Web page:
Cold Forces Area Shelters into Emergency Plans

By Nadia Crow, Reporter


By Adam Carros

CEDAR RAPIDS, Iowa - With temperatures dipping well below zero, some Eastern Iowans worry they'll have to sleep outside in these conditions. That's why many area homeless shelters now operate under their emergency overflow beds policy.

We've heard the sad stories about people literally freezing to death in these conditions. So for the past two years, area shelters implemented new rules to allow more people to stay indoors overnight. That's why many are at, or near capacity because of the extreme cold.

A cot may not be much if you're used to a big, fluffy bed, but for a homeless person, it's the difference between staying indoors or sleeping outside in below zero weather.

“Our capacity is at full or near full and sometimes we have to use our overflow cots because of the capacity,” said Cedar House Shelter Director Raymond Krug.

Cedar House Shelter provides for about 21 people a night. The number significantly varies at the Willis Dady Emergency Shelter. About three dozen spots for singles, but family units can range from three people to seven members. Homeless children stay here indefinitely.

“There are a lot of homeless students in Linn County. There’s an average of one in six students who are homeless. They may not be in a shelter but doubled up with family or in transitional housing,” said Willis Dady Emergency Shelter Executive Director Tim Wilson.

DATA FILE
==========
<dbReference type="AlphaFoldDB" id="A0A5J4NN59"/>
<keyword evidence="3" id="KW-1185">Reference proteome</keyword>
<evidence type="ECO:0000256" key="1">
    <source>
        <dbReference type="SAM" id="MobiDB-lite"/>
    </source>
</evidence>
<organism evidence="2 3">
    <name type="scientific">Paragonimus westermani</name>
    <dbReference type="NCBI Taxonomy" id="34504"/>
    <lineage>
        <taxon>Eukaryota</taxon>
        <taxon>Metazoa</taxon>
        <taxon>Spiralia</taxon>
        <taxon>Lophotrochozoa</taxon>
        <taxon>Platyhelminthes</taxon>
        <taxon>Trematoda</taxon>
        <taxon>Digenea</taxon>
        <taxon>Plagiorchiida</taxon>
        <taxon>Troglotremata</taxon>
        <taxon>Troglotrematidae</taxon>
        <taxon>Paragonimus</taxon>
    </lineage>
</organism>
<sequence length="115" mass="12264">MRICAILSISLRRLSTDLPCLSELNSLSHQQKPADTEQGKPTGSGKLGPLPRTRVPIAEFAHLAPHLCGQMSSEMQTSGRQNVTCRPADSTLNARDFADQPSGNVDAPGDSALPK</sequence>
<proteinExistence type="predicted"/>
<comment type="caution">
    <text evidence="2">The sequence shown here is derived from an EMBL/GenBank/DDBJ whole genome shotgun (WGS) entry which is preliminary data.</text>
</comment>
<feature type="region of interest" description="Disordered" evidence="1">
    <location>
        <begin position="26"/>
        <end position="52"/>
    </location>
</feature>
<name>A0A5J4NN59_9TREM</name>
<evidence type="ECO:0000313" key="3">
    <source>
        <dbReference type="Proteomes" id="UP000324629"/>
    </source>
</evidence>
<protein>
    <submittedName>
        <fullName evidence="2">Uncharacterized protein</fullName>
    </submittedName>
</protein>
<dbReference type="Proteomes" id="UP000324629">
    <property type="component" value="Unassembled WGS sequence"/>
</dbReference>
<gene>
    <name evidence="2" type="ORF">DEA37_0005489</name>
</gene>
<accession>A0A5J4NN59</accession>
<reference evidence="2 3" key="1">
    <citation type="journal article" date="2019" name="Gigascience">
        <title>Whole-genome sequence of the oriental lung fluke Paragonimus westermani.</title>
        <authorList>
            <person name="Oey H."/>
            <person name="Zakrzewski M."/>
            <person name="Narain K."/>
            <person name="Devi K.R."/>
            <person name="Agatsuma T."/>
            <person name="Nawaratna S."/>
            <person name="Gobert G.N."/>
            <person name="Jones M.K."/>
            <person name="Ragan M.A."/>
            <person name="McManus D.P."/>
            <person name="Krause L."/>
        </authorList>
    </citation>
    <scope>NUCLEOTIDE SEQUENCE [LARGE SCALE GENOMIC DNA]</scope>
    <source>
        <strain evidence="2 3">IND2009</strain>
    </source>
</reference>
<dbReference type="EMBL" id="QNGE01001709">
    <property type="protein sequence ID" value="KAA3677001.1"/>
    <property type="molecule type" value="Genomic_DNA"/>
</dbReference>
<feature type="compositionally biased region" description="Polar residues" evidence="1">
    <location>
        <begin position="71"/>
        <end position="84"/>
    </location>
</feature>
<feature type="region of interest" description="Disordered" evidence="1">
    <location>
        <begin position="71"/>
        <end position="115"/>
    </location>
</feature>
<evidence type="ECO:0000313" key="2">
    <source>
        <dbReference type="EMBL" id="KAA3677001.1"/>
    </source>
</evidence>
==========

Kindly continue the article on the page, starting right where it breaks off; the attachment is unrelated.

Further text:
Just two years ago, a special grant helped pay for extra bedding, pillows and cots for local shelters. For the growing number of homeless in Eastern Iowa, sleeping outside in these conditions isn't an option.

“They probably have to walk around and go from one overnight store to another overnight store. It would be quite impossible to sleep out in the cold. Most people that are homeless stay up all night and possibly sleep during the day,” said Krug.

Area shelters learned the dangers of turning people away back in 2006 when Steven Howard froze to death outside. His memorial room in the Cedar House Shelter serves as a reminder to shelter staff across Eastern Iowa to do whatever they can to house those in need.

“We'll make some arrangements for their safety. It may not be at our shelter but we'll find some way for them to stay warm at night,” said Wilson.

But because of all the extra people staying at the shelter more often and for longer stays, Cedar House Shelter staff say they can't keep up with their utility costs. That's why they're asking for donations to help pay for those bills. Staff say everything goes up when they're serving more clients.

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